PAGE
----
As the media memorializes George H.W. Bush, we look at the lasting impact of his 1991 invasion of Iraq and the propaganda campaign that encouraged it. Although the Gulf War technically ended in February of 1991, the US war on Iraq would continue for decades, first in the form of devastating sanctions and then in the 2003 invasion launched by George W. Bush. Thousands of US troops and contractors remain in Iraq. A largely forgotten aspect of Bush Sr.’s war on Iraq is the vast domestic propaganda effort before the invasion began. We look at the way US media facilitated the war on Iraq with journalist John “Rick” MacArthur, president and publisher of Harper’s Magazine and the author of the book Second Front: Censorship and Propaganda in the 1991 Gulf War.
AMY GOODMAN: This is Democracy Now!, democracynow.org, The War and Peace Report. I’m Amy Goodman, with Juan González.
JUAN GONZÁLEZ: Well, a national day of mourning has been declared following the death of former President George H.W. Bush, who died Friday at the age of 94. The Post Office and other federal agencies are closed for the day. A funeral service for Bush is being held today at the Washington National Cathedral. Former Presidents Barack Obama, Bill Clinton, Jimmy Carter and Bush’s son, George W. Bush, will attend, as will President Trump, who was not invited to speak. Former Florida Governor Jeb Bush explained why President Trump was not speaking by saying, quote, “It’s because we have a unique circumstance here. My brother was president. First dibs, as we used to say.” A second funeral will be held on Thursday in Houston, where George H.W. Bush will be buried.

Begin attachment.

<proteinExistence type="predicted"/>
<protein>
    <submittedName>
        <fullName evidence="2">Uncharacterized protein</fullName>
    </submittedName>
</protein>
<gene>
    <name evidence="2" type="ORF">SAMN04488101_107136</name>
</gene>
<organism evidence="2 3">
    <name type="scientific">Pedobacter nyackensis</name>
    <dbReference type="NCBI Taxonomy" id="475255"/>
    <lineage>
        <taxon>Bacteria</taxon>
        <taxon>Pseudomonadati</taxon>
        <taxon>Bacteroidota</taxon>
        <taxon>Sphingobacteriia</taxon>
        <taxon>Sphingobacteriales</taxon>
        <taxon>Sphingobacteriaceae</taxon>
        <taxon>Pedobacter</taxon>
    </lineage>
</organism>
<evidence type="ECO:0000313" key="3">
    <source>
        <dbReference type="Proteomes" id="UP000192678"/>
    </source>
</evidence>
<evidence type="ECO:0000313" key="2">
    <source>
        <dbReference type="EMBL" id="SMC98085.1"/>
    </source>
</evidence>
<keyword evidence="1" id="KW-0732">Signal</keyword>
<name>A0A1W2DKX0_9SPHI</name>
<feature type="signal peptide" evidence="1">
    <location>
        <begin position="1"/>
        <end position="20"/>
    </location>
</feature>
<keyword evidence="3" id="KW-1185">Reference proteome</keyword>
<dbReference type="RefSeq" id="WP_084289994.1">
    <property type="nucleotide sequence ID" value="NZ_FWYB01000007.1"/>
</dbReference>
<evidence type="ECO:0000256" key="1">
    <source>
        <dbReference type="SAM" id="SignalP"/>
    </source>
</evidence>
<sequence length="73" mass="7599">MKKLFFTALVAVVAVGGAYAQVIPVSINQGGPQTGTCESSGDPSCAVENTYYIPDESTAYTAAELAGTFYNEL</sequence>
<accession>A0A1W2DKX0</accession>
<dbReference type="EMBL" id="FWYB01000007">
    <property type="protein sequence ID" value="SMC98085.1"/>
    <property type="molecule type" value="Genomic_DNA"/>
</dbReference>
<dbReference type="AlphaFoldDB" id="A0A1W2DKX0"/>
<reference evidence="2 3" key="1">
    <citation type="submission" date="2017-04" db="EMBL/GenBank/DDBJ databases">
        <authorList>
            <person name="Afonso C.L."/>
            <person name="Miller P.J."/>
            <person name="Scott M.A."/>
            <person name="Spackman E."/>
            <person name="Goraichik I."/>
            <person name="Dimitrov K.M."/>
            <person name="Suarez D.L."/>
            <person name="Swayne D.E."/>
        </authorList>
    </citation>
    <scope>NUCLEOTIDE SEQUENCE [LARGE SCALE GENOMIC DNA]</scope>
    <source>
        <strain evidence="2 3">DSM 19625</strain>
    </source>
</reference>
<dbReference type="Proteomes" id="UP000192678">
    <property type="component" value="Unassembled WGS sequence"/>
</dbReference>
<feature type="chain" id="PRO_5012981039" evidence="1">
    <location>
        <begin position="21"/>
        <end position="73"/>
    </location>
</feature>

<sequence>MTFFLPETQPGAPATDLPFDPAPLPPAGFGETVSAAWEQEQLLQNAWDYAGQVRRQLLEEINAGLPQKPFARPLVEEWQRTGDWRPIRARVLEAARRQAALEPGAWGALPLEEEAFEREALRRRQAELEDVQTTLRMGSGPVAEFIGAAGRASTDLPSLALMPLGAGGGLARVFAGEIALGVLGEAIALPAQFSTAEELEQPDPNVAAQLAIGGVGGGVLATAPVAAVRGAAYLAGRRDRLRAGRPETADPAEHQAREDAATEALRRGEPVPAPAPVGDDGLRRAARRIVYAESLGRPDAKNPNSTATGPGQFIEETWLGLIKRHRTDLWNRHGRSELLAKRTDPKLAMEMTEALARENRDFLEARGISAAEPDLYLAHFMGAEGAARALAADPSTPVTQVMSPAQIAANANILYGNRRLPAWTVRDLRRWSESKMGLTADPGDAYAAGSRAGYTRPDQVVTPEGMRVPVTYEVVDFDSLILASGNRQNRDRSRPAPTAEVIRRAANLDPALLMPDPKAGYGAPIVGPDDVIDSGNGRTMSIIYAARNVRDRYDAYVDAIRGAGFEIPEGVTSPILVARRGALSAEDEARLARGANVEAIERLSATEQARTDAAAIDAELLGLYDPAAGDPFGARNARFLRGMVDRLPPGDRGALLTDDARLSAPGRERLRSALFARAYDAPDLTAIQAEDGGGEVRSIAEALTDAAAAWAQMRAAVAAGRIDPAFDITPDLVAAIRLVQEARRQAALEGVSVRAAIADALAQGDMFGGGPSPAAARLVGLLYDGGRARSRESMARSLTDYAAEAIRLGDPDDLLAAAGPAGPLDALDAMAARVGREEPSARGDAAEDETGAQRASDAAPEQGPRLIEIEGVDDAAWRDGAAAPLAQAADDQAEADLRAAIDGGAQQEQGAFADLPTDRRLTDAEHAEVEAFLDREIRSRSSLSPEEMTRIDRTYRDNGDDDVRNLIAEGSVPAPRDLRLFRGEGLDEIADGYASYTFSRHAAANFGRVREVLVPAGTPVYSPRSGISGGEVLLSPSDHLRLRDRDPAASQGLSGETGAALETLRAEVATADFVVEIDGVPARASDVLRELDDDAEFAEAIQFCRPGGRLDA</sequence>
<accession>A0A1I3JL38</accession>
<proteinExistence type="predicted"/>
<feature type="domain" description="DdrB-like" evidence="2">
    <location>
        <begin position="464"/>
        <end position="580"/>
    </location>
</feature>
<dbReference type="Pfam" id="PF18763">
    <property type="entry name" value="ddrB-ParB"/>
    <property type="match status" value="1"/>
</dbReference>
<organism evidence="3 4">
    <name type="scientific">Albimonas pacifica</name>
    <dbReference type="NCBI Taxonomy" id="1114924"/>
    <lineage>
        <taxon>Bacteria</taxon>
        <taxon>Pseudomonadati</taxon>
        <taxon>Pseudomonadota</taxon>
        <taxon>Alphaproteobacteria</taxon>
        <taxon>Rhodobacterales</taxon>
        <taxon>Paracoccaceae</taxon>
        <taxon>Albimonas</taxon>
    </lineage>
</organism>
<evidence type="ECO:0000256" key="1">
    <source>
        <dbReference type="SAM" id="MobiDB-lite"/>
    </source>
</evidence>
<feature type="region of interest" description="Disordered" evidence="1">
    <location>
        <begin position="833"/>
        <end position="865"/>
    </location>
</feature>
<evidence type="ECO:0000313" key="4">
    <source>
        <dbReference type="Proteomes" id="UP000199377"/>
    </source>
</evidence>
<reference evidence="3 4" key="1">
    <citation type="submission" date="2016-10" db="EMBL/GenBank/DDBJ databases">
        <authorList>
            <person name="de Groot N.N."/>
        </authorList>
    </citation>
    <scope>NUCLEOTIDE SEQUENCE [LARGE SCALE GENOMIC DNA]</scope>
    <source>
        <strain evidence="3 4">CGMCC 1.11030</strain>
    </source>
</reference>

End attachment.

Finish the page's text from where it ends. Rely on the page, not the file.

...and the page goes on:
Well, we continue now to look back at the legacy of the 41st president. Bush only served one term in the Oval Office, but the blowback from his 1991 invasion of Iraq is still being felt today. Although the Gulf War technically ended in February 1991, the U.S. war on Iraq would continue for decades, first in the form of…